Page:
Although ERISA casts a wide net, an employee benefit plan can nevertheless evade that broad coverage if it is a statutorily exempt. See 29 U.S.C. § 1003(b). ERISA specifically exempts five categories of employee benefit plans: (1) government plans; (2) church plans; (3) plans established solely for complying with workers' or unemployment compensation or disability insurance laws; (4) plans maintained outside the United States primarily for nonresident aliens; and (5) unfunded excess benefits plans. Id. § 1003(b)(1)-(5). As such, under ERISA, those employee benefit plans that are deemed to be " governmental plans" are exempt from the statute's coverage. Id. § 1003(b)(1). ERISA defines a " governmental plan" as: " A plan established or maintained for its employees by the Government of the United States, by the government of any State or political subdivision thereof, or by any agency or instrumentality of any of the foregoing . . . ." Id. § 1002(32). As the employee benefit plan upon which Plaintiff's suit is based was established by Medical West, the question before this court is whether Medical West is (1) a " political subdivision" or (2) an " agency or instrumentality" for purposes of ERISA's " governmental plan" exemption.
Whether a given entity is a " political subdivision" or " agency or instrumentality" is a question of federal law. Rose v. Long Island R.R. Pension Plan, 828 F.2d 910, 915 (2d Cir. 1987). ERISA fails to define these terms, and the Eleventh Circuit has yet to weigh in on their construction in the context of ERISA's " governmental plan" exception. However, many district courts within the Circuit have grappled with the issue. See, e.g., Williams-Mason v. Reliance Std. Life Ins. Co., (S.D. Ga. June 16, 2006); Germaine v. Unum Life Ins. Co. of Am., (N.D.Ga. Sept. 23, 2004); Dickerson v. Alexander Hamilton Life Ins. Co., 130 F.Supp.2d 1271 (N.D. Ala. 2001); Hutto v. Blue Cross & Blue Shield of Ala., (M.D. Ala. June 9, 1997); Culpepper v. Protective Life Ins. Co.,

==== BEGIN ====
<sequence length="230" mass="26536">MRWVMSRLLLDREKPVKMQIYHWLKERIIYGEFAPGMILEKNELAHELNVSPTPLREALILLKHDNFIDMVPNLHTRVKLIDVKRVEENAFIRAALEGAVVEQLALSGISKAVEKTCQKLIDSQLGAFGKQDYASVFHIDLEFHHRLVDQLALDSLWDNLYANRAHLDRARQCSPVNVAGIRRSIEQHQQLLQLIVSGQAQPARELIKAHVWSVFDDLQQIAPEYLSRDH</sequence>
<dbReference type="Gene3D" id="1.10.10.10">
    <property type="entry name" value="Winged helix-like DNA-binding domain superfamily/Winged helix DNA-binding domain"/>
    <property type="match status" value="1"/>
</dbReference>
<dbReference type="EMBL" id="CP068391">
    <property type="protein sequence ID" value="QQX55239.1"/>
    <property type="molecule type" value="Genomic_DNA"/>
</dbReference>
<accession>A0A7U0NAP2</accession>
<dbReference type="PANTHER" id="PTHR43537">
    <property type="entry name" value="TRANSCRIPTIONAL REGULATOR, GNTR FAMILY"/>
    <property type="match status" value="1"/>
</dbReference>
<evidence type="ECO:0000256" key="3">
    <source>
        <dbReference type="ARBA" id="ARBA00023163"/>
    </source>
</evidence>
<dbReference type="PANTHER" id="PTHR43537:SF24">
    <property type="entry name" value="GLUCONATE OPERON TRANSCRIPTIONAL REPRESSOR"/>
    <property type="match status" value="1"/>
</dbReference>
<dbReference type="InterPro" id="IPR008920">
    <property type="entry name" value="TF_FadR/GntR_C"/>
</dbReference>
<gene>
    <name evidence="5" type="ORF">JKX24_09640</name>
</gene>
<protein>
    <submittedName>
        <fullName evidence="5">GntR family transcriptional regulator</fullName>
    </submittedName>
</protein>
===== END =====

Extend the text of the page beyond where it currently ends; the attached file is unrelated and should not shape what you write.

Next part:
938 F.Supp. 794 (M.D. Ala. 1996).
In addition, although the Eleventh Circuit has not addressed this particular question, other courts of appeal have. Those courts have looked elsewhere for guidance in determining the meaning of those terms. For instance, in attempting to define " political subdivision," the Second, Third, and Seventh Circuits have utilized the " NLRB Test,"  which was promulgated by the NLRB and adopted by the Supreme Court in the context of determining what amounts to a " political subdivision" under the National Labor Relations Act. NLRB v. Natural Gas Util. District, 402 U.S. 600, 604-05, 91 S.Ct. 1746, 29 L.Ed.2d 206 (1971). Under the NLRB Test, an entity constitutes a " political subdivision" if it is " either (1) created directly by the state, so as to constitute departments or administrative arms of the government, or (2) administered by individuals who are responsible to public officials or to the general electorate." Id.
Similarly, when attempting to determine whether an entity is a governmental " agency or instrumentality," courts have looked to provisions of the Internal Revenue Code for guidance. See Rose, 828 F.2d at 916; see also Dickerson, 130 F.Supp.2d at 1275; Culpepper, 938 F.Supp. at 797. The Revenue Ruling that accompanies the IRS's " governmental plan" definition -- which is nearly identical to ERISA's governmental plan definition -- considers six factors in determining whether an entity is a governmental agency or instrumentality:
(1) whether it is used for a governmental purpose and performs a governmental function;
(2) whether performance of its functions is on behalf of a state or political subdivision;
(3) whether there are private interests involved, or whether the states or political subdivisions involved have the powers and interests of an owner;
(4) whether control and supervision of the organization is vested in a public authority;
(5) if express or implied statutory or other authority is necessary for the creation or use of such an instrumentality, and whether such authority exists; and
(6) the degree of financial autonomy and the source of its operating expenses.